'Invictus Romano Marte Britannus'
For ninety-seven years no Roman again ventured to set foot on the island, and when the eagle of Romulus once more expanded its pinions to the stormy winds of ocean it was when no other enemy, unconquered, confronted its gaze from the Euphrates to Gibraltar, and the forces of the whole empire were ready to follow its leading against the solitary free nationality of the West
Augustus sent ambassadors to Britain demanding the restoration of the three Reguli of the Coritani, or Coraniaid, Dumno, Belaunus, and Jernian, to their estates, confiscated for treason. Tenuantius, the son of Caswallon, a mild, pacific monarch, had sent his two sons, Cynvelin and Llyr (Lear), to be educated at Rome, where they were brought up with his nephews in his palace by Augustus himself, who made a rule, as Suetonius informs us, of teaching the younger branches of his family in person. Cynvelin subsequently served in the German campaigns under Germanicus. He had now succeeded his father, and received the Roman ambassadors with courtesy, but peremptorily rejected the interference of a foreign potentate in the affairs of the island. Augustus moved half the disposable forces of the empire to the Gallic harbors on the Channel, but he never entertained serious intentions of an invasion.
A conference with the imperial friend and tutor of his youth was solicited. The result was the triumph of British diplomacy, a much rarer success than that of British arms. Not only did the emperor abandon his demands, but the heavy duties previously levied on British goods were reduced to a very light tariff (Strabo lib. iv.C. 5). Friendly relations were restored, British nobles again took up their residence at Rome, and were to be seen dedicating their offerings at the shrines of the Capitol.
The infancy, childhood. and youth of the future emperor, Claudius, were spent under the strictest state of surveillance. He was regarded as but one remove from an idiot. "He is as imbecile as my son Claudius" was an ordinary phrase in his mother Livia's mouth when she wished to imply an extraordinary degree of stupidity. His appearance did not belie his character. Tall and full in person, and possessed, when seated, of the external show of dignity, in motion his knees shook, his head perpetually trembled, his tongue stuttered, his laughter was outrageously violent, and his anger marked by profuse foaming at the mouth. Cruel and bloodthirsty by nature, as indeed every Roman was, he insisted on being present whenever any criminal was put to the torture. He never failed to give the sign of "no quarter" against disabled gladiators, and delighted with a horrible voracity to gloat over the dying expression of their faces. He sat from morning to night, neglecting the ordinary hours of refreshment, at the bestiaria or combats of wild beasts, and yet personally was the rankest and most contemptible of cowards.
Whatever the deficiencies of the Emperor himself might he, at no time were the great offices of state fiIled by men of higher administrative capacity, or better able to wield the vast military resources of the empire. Aulus Plautius a general who emulated the Scipios in the rigor of his discipline and the rapidity of his marches, was appointed to the command of the army of invasion.-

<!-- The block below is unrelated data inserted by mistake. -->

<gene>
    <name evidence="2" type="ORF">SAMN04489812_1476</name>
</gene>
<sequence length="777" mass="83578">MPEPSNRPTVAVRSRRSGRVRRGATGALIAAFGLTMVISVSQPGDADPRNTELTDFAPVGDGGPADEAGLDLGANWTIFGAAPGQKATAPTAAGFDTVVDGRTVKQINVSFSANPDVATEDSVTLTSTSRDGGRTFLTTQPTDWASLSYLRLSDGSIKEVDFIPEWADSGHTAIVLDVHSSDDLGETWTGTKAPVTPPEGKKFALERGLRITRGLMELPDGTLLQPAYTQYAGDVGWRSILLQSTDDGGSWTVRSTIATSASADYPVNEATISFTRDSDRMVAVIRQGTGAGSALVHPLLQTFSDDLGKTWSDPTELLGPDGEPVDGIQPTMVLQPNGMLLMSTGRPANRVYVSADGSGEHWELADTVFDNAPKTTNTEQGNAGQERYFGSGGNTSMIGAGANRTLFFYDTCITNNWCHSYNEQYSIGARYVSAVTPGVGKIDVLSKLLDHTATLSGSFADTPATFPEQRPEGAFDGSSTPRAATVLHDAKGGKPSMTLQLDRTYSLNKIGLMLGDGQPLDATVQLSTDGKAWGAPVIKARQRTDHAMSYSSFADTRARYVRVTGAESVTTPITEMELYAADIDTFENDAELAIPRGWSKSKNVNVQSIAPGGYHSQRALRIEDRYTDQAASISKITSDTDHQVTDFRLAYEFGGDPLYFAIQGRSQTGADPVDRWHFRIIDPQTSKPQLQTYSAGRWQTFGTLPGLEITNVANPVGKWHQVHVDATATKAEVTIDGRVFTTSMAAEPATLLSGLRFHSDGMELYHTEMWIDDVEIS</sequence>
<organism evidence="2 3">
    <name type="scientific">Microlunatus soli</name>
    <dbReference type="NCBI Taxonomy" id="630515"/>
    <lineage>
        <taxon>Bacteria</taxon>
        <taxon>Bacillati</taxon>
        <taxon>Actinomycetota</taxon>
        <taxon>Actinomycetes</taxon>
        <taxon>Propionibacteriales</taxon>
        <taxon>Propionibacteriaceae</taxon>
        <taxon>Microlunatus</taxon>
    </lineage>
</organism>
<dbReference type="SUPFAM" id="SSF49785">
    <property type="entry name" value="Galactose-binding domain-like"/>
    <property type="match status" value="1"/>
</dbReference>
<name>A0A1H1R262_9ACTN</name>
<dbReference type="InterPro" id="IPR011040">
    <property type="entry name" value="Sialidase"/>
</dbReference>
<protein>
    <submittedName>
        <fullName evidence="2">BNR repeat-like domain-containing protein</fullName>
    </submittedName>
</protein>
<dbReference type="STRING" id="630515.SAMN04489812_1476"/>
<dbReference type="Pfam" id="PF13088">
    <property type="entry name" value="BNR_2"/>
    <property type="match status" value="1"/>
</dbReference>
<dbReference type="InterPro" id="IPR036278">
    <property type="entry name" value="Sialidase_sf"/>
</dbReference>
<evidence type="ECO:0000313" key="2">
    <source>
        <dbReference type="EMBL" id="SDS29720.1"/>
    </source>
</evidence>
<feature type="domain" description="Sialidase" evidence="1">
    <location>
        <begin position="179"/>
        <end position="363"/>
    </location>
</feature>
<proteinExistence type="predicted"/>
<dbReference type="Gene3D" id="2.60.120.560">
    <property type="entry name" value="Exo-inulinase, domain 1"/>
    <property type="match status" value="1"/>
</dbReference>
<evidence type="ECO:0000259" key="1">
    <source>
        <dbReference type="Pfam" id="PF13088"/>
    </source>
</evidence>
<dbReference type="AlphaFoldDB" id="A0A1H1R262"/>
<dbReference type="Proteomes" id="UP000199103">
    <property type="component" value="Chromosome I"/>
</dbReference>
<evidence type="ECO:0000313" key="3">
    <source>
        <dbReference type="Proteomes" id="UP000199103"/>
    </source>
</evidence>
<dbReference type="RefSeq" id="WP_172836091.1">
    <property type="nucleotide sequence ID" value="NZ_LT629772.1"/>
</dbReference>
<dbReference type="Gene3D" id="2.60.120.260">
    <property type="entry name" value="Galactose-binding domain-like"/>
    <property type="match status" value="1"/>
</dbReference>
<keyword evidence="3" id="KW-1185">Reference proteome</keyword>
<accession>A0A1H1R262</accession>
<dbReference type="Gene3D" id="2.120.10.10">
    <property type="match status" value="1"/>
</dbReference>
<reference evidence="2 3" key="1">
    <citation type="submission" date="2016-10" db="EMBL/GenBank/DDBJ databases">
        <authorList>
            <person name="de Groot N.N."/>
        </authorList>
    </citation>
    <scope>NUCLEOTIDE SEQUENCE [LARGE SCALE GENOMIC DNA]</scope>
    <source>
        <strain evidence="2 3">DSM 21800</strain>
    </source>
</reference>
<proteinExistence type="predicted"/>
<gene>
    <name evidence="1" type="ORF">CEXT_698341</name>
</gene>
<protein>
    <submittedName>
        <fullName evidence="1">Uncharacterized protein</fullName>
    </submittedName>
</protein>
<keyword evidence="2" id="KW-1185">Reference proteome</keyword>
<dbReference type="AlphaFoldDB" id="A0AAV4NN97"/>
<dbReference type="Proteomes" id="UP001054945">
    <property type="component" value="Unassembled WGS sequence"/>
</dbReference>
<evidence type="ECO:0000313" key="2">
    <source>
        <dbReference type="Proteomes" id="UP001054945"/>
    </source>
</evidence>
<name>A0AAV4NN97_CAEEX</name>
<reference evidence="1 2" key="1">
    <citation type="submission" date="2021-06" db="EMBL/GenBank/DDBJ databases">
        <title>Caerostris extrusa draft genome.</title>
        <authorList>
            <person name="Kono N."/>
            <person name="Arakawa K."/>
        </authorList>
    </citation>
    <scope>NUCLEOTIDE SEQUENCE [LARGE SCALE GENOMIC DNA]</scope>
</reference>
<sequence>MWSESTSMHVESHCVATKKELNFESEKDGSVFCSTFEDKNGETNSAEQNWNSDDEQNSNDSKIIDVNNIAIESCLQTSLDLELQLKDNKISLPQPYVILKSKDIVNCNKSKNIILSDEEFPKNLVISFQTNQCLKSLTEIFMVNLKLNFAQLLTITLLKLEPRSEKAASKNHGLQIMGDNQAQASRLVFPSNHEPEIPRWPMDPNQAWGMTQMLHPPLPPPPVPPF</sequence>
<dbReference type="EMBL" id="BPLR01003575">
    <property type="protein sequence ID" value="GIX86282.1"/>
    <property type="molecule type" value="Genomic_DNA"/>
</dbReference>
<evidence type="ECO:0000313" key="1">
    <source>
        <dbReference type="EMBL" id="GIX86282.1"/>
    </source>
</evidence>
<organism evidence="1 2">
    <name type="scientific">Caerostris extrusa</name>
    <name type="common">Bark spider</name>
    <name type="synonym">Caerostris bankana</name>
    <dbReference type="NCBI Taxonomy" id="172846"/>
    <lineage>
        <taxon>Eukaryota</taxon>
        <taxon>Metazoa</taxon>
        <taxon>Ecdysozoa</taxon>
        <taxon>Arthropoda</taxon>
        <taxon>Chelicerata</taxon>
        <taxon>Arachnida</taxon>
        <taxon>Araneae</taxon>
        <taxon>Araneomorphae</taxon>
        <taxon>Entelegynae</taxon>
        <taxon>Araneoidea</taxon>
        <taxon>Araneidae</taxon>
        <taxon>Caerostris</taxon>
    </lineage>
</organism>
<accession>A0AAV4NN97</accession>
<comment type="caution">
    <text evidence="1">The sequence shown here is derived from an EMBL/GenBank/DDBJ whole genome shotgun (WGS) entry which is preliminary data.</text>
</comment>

Early in the war, a battle was fought in which King Guiderius fell. He was succeede d on the throne by his brother Arviragus, but the national emergency requiring the establishment of the pendragonate, or a military dictatorship, Caradoc was unanimously elected to that high office, Arviragus giving his vote first in his favour and consenting to act under him.
It tells well for the abilities of Caradoc that in this first battle as pendragon he was able to hold his ground for two days of incessant fighting against three such generals as Plautius, Vespasian, and Geta. Undismayed, he collected his forces again, and Plautius, on attempting to follow him, was so roughly handled that messages were sent to Rome for instructions and reinforcements. Claudius himself immediately quitted Rome, and passing through Gaul landed at Richborough, with the second and fourteenth legions, their auxiliaries, and a cohors of elephants brought over for the express purpose of neutralizing the British chariot charges.
Tacitus, the Roman historian, writing of the Claudian campaign that lasted for nine years, except for one brief six months' pause, dismally wrote that, although Rome hurled at the British the greatest army in her history, it failed prevail against the military genius of Caractacus and the reckless fierceness of the British warrior. May drawn battle were fought and the fames Legions of Rom frequently suffered defeat with terrible slaughter. On occasions when the British suffered severe reverses Tacitus said, "She fierce ardor of the British increased."
After two years of ceaseless warfare Claudius, recognizing the futility of the struggle and the terrible drainage on his finest Legions, took advantage of a reverse against Caractacus, at Brando Camp, AD 45, to seek peace through an armistice. A six-month truce was declared in which Caractacus and Arviragus were invited to Rome do discuss the possibilities for peace. The facts that followed prove that Claudius went to great lengths to come to satisfactory terms with the obstinate British leaders.
Hoping to clinch the peace the Emperor Claudius offered to Arviragus, in marriage, his daughter, Venus Julia. And, amazing as it appears, they were married in Rome during the truce period, AD 45.
Here we have the strange instance of a Christian British king becoming the son-in-law of the pagan Roman Emperor Claudius, who had sworn to exterminate Christianity and Britain.
Surely one is justified in asking would the Emperor of a nation, then the most powerful in the world, high in culture and intellectual pursuits, have sacrificed his natural daughter in marriage to by the wife of a "crude barbarian," just for the sake of peace? Impossible.